The importance of the process in martial arts training

13 Nov

Often labelled a “hater” for making comments on obstacles inherent in martial arts training, I have often responded that I have no inherent bias. It is not WHAT you do, it is HOW you do it!

I can tell you without any doubt, I am CERTAIN of it; Chinese martial arts have a great depth of martial arts techniques and strategies.

I can tell you without any doubt, I am CERTAIN of it; Chinese martial arts can be used effectively in real fights against those trained in other traditions.

Finally, I can also tell you, without any doubt, that fighting skill does not come from only doing stationary basics, line basics and forms. Again, it is not so much WHAT you train as HOW you train it. Leading to my frequent re-posting of my now famous blog “Guidelines for Functional Training”.

But today’s blog is inspired by more recent observations. This Saturday we were training the “advanced students” here. As with most things in the martial arts, there is quite some irony here. My “advanced students” are those who have done what most would consider “kickboxing”. They have learned to shadow box, to work partner drills with gloves, to hit bags and kick shields.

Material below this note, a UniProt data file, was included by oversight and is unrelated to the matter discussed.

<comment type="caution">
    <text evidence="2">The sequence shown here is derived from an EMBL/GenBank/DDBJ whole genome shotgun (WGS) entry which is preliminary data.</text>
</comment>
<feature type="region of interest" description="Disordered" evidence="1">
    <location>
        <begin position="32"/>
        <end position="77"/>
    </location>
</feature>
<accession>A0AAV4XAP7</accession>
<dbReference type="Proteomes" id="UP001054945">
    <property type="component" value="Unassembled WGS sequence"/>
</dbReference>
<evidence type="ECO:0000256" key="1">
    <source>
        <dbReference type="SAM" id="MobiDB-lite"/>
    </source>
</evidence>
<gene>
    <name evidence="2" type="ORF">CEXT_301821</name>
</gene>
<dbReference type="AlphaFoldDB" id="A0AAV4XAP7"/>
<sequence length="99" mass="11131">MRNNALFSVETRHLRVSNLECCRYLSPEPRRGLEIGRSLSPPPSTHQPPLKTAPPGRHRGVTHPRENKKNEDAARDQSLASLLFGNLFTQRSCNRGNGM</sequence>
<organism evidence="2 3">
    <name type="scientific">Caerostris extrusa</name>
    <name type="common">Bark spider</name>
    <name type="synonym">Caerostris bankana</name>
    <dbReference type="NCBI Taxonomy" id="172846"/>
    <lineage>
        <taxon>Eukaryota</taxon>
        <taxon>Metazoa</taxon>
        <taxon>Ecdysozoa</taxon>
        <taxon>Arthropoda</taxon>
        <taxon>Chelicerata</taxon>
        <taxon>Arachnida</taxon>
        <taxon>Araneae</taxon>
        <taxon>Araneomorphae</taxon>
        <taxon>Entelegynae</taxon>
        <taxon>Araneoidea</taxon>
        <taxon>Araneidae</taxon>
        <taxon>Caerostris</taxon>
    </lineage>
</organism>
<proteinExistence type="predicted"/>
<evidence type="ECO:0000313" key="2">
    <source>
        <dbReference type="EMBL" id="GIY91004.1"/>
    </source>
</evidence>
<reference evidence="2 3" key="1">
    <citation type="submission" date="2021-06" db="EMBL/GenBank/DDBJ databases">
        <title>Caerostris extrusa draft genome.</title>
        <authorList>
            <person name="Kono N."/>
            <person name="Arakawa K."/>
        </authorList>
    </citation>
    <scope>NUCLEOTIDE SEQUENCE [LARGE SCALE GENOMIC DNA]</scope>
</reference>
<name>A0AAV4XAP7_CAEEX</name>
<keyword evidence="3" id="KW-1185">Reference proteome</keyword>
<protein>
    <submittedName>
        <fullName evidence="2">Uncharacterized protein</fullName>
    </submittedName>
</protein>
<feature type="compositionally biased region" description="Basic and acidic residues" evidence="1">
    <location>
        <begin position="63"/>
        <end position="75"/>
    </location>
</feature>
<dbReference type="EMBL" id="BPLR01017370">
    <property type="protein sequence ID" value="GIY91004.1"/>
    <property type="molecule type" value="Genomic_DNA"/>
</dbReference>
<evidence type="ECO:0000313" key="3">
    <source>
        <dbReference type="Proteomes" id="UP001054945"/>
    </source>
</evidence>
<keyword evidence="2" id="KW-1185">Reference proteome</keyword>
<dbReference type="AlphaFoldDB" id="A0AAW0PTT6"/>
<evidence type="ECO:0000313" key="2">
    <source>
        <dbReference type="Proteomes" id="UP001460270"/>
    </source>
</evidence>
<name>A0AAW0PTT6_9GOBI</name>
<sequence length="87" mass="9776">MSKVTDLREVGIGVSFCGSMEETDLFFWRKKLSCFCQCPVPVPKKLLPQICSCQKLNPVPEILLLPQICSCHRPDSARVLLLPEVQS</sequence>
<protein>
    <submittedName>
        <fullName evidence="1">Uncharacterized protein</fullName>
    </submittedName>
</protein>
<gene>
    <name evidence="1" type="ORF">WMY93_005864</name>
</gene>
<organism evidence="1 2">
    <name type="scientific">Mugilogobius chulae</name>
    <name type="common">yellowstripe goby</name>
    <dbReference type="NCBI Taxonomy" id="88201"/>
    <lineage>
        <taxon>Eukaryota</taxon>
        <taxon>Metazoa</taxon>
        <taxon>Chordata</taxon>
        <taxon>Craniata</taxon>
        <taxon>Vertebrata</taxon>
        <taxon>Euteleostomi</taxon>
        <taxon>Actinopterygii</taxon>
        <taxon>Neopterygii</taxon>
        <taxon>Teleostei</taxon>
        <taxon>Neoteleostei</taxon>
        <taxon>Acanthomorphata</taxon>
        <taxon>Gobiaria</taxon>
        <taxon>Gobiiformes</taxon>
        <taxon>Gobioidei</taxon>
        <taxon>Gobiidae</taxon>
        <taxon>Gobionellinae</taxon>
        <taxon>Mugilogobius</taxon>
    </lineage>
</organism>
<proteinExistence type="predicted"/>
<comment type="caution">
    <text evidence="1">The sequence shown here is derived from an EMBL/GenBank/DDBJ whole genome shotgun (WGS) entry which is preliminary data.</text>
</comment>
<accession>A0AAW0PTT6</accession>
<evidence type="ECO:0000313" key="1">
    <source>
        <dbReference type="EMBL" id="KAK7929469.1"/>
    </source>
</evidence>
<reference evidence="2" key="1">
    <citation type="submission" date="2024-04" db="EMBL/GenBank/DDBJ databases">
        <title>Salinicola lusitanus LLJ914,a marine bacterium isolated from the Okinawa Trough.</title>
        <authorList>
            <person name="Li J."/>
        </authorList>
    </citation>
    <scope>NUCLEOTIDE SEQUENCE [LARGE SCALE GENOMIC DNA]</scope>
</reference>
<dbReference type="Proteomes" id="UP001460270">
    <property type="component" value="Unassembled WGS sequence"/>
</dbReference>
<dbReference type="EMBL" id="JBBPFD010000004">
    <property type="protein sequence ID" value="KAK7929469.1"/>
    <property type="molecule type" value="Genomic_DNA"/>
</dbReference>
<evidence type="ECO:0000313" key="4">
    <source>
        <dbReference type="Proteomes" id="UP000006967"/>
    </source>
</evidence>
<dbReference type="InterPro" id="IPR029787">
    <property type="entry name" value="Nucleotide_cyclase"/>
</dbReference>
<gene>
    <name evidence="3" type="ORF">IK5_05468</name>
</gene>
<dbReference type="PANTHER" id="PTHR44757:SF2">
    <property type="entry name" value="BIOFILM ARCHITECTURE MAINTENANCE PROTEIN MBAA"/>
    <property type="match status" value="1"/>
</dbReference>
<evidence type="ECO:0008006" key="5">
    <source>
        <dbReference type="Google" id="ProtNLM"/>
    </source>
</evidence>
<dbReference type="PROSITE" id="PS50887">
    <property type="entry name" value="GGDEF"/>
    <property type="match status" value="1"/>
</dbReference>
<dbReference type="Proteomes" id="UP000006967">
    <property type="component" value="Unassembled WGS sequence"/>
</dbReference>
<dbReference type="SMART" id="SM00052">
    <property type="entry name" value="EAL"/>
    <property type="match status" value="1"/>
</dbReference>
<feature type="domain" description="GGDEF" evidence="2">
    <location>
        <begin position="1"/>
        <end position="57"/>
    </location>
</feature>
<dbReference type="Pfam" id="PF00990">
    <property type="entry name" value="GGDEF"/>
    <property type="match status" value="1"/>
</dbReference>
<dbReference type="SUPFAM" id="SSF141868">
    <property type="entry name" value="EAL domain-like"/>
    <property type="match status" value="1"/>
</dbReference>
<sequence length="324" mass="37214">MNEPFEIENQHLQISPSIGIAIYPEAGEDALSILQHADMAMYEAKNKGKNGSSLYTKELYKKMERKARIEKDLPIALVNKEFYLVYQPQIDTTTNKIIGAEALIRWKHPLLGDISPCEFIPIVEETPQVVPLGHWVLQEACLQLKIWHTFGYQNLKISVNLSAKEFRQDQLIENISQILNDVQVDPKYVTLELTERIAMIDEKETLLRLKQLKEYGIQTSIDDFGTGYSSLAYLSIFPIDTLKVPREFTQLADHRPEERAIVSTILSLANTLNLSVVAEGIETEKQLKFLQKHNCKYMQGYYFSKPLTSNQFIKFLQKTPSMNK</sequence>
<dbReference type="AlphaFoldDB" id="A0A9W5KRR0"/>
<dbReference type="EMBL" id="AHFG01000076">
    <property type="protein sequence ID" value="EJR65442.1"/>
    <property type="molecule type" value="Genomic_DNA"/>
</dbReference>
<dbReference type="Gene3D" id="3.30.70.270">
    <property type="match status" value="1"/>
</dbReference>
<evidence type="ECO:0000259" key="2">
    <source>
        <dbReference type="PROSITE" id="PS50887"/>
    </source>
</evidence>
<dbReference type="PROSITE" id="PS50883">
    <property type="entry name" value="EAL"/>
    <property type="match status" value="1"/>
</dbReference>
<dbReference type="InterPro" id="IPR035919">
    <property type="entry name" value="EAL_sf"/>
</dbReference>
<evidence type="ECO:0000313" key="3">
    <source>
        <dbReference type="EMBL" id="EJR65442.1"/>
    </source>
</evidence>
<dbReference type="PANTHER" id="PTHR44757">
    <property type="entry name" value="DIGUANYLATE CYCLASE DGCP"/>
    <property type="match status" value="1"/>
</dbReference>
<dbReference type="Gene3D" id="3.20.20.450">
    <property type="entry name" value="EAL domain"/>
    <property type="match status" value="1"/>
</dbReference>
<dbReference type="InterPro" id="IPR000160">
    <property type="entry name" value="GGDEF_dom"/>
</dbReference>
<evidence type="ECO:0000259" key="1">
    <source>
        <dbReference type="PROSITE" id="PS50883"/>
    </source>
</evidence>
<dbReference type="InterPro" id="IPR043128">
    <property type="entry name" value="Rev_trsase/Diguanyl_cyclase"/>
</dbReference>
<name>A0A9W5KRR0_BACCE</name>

In my “advanced class” they do stationary “basics”; wheeling body and “basic” fists. They do the various footwork pattern walkings. They do the techniques with walking. These are the things most beginners start off with in most “traditional” schools.

I am teaching them these things because while they APPEAR “basic” they actually contain many important, foundational elements. Often, and I increasingly believe this as time passes, they were not in application meant to appear just as they do in these practices. Rather they are there to teach vectors, how to produce force. They contain elements to reinforce things such as core use, waist power, angles, etc. They have hidden within them what might even be considered “advanced strategies”.

Teaching all these things last Saturday, I noted how few people I know who actually teach their students in this manner. I will not (can not?) say they do not know these things, but I can definitely say that people learning these kinds of drills are not learning them in this manner. Thus, yet again, it is not WHAT they are practicing. It is HOW they are practicing.

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